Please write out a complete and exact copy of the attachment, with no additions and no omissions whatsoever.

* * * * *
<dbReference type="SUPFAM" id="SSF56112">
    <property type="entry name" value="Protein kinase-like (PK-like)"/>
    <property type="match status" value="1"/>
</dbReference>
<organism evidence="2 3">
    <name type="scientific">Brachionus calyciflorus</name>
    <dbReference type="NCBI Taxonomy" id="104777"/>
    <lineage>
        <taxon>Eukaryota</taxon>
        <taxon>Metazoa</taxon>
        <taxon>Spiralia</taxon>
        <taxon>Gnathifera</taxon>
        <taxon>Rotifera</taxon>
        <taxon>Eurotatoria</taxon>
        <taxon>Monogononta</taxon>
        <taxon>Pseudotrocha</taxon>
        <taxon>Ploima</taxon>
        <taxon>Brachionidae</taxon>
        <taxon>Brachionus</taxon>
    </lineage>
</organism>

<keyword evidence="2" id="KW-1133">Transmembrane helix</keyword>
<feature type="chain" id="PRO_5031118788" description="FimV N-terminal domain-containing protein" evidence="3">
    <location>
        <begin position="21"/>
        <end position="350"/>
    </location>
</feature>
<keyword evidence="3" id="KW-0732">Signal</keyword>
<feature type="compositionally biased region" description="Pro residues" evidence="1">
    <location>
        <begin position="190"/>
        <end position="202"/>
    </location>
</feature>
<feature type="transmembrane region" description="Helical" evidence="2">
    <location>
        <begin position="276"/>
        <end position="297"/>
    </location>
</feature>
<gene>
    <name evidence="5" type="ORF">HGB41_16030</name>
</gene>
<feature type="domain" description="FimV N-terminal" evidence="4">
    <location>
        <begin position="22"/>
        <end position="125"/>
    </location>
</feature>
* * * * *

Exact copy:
<dbReference type="SUPFAM" id="SSF56112">
    <property type="entry name" value="Protein kinase-like (PK-like)"/>
    <property type="match status" value="1"/>
</dbReference>
<organism evidence="2 3">
    <name type="scientific">Brachionus calyciflorus</name>
    <dbReference type="NCBI Taxonomy" id="104777"/>
    <lineage>
        <taxon>Eukaryota</taxon>
        <taxon>Metazoa</taxon>
        <taxon>Spiralia</taxon>
        <taxon>Gnathifera</taxon>
        <taxon>Rotifera</taxon>
        <taxon>Eurotatoria</taxon>
        <taxon>Monogononta</taxon>
        <taxon>Pseudotrocha</taxon>
        <taxon>Ploima</taxon>
        <taxon>Brachionidae</taxon>
        <taxon>Brachionus</taxon>
    </lineage>
</organism>

<keyword evidence="2" id="KW-1133">Transmembrane helix</keyword>
<feature type="chain" id="PRO_5031118788" description="FimV N-terminal domain-containing protein" evidence="3">
    <location>
        <begin position="21"/>
        <end position="350"/>
    </location>
</feature>
<keyword evidence="3" id="KW-0732">Signal</keyword>
<feature type="compositionally biased region" description="Pro residues" evidence="1">
    <location>
        <begin position="190"/>
        <end position="202"/>
    </location>
</feature>
<feature type="transmembrane region" description="Helical" evidence="2">
    <location>
        <begin position="276"/>
        <end position="297"/>
    </location>
</feature>
<gene>
    <name evidence="5" type="ORF">HGB41_16030</name>
</gene>
<feature type="domain" description="FimV N-terminal" evidence="4">
    <location>
        <begin position="22"/>
        <end position="125"/>
    </location>
</feature>